A Vegan's Essential Guide to "Inactive" Ingredients
Updated: Aug 29, 2020
Ever been stuck in the aisle poring over a label like the one above? So have we...
One of the hardest parts of a vegan and animal-free lifestyle isn't always the decision to give up animal products, but figuring out WHAT is an animal product. Reading every label for animal-derived ingredients becomes a daily shopping task. Unfortunately, labels, especially medicinal labels, can be confusing. Deciphering which of the many long-winded, chemical-sounding ingredients are animal or plant-derived can give even the most patient of us a headache. Based on an analysis of the Pillbox database, an average tablet or capsule contains 8.8 inactive ingredients with the most common ingredient being magnesium stearate (72%). Lactose (45%) and gelatin (17%) are animal-derived ingredients that are also used frequently. [Reker, et al, 2019]
To make things even more complicated, some ingredients can be derived from plants OR animals, and manufacturers rarely differentiate between the two. In those circumstances, many choose to err on the side of caution.
Your Essential List of Animal-Derived Ingredients:
Magnesium stearate is the most commonly used emulsifier, binder, thickener, or lubricant. It can be derived from an animal source or a plant source.
Lactose is derived from cow milk and is a frequently used filler or binder in tablets and capsules.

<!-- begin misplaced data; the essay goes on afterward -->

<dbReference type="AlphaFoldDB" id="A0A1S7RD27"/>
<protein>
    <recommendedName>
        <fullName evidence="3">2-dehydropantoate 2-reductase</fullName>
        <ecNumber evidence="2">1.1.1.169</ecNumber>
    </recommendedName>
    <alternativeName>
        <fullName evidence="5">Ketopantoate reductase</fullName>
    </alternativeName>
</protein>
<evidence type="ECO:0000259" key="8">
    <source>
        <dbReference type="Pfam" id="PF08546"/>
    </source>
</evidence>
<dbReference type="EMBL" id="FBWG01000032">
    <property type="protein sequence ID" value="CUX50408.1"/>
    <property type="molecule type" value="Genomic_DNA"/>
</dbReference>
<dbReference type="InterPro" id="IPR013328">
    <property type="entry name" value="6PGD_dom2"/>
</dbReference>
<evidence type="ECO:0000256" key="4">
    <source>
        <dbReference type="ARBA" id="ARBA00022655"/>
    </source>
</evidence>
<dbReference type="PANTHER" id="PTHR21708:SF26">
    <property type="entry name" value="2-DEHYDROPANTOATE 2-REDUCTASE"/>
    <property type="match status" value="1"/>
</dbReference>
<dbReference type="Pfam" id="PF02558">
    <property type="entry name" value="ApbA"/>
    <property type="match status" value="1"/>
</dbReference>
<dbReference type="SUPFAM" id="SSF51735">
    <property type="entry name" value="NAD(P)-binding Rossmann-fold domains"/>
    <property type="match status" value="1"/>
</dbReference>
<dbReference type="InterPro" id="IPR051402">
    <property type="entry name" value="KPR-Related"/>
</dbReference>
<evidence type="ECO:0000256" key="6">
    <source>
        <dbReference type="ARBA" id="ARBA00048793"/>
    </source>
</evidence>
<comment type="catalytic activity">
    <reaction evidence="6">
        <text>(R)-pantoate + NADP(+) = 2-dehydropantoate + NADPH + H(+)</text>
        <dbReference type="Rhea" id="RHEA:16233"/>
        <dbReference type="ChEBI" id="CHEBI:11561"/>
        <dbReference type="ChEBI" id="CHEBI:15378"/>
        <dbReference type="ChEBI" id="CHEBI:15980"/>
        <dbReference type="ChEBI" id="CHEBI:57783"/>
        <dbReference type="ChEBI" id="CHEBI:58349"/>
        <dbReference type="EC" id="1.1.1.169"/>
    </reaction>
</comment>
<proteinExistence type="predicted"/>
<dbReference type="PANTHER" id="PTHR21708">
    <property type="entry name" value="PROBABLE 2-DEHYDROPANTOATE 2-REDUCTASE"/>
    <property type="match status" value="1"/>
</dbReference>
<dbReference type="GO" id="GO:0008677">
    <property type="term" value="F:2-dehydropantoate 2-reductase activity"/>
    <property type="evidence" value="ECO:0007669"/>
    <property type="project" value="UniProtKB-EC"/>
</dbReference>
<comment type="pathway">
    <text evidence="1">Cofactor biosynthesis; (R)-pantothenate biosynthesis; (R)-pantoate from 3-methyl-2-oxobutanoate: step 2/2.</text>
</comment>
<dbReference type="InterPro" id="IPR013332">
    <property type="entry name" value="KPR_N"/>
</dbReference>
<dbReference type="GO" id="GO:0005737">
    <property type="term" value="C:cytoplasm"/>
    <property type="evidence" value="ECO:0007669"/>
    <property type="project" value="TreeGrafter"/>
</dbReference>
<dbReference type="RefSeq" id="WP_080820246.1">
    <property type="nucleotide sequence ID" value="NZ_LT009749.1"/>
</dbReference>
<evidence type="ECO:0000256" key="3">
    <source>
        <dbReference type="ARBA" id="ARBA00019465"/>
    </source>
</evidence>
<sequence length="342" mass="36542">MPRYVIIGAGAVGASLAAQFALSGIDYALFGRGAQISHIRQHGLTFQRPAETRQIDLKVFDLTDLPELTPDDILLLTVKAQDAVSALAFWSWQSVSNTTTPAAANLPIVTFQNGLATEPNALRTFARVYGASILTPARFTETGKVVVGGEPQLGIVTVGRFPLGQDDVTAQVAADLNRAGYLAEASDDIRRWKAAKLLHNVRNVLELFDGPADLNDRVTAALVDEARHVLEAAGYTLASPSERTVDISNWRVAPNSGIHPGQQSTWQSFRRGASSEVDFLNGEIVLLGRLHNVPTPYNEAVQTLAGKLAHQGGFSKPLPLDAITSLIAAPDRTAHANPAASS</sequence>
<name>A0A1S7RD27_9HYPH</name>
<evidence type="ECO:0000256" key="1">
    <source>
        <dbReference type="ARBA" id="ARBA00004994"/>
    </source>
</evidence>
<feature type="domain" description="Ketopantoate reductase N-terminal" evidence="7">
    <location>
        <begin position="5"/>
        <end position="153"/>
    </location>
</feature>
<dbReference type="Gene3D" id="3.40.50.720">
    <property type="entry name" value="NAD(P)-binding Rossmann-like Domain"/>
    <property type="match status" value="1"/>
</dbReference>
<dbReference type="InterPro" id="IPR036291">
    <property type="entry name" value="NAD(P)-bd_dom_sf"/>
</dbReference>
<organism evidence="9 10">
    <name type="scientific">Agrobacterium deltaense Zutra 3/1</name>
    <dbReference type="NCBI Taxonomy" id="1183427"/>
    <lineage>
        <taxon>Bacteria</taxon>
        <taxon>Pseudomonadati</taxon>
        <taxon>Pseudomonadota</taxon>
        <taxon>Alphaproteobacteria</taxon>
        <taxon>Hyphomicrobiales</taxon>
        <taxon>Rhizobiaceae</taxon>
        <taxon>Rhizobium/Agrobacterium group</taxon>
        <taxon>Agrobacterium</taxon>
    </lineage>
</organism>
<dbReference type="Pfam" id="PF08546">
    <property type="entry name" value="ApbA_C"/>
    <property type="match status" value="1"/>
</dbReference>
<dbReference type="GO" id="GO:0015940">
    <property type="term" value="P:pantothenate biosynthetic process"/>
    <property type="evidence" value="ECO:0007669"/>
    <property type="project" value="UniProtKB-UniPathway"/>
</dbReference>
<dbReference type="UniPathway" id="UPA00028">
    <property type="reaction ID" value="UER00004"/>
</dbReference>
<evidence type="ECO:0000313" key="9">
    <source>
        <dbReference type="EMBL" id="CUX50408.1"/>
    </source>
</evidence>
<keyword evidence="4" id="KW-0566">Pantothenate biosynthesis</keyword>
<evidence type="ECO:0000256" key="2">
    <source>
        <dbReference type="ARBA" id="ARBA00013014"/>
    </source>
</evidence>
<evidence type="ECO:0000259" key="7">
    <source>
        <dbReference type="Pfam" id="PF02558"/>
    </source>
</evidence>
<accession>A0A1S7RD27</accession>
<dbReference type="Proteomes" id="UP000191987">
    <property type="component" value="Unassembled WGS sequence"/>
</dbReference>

Gelatin is typically used in capsule exteriors or as a tablet binder. Common sources of making gelatin includes cows and pigs, and the use of gelatin dates back to 6000 BC.
Carmine is a red-colored cochineal extract from bugs and insects used as a coloring agent. 70,000 beetles must be killed to produce one pound of this red dye.
Glucosamine/Chondroitin, used for bone health, is typically extracted from shellfish or cartilage from cows and sharks.
Shellac is sourced from insects and often used as pharmaceutical ink or glaze. Shellac is also a common ingredient in nail lacquers.
Estradiol is used as a hormone replacement and can be derived from horse urine or soy. Premarin, a popular hormone replacement therapy, derives its name from “PREgnant MARe’s urINe.”
Disclaimer: The product and/or medical information provided on VeganMed is of a general nature and is not intended to be a substitute for professional medical advice, diagnosis, or treatment. Always seek the advice of your physician or other qualified health provider with any questions you may have regarding a medical condition or product.
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If you have any further questions about ingredients in your medicines and supplements, feel free to reach out to the VeganMed team!
Rekker, Daniel, et al. “‘Inactive’ Ingredients in Oral Medications.” Science Translational Medicine, vol. 11, no. 483, 13 Mar. 2019, doi:10.1126/scitranslmed.aau6753.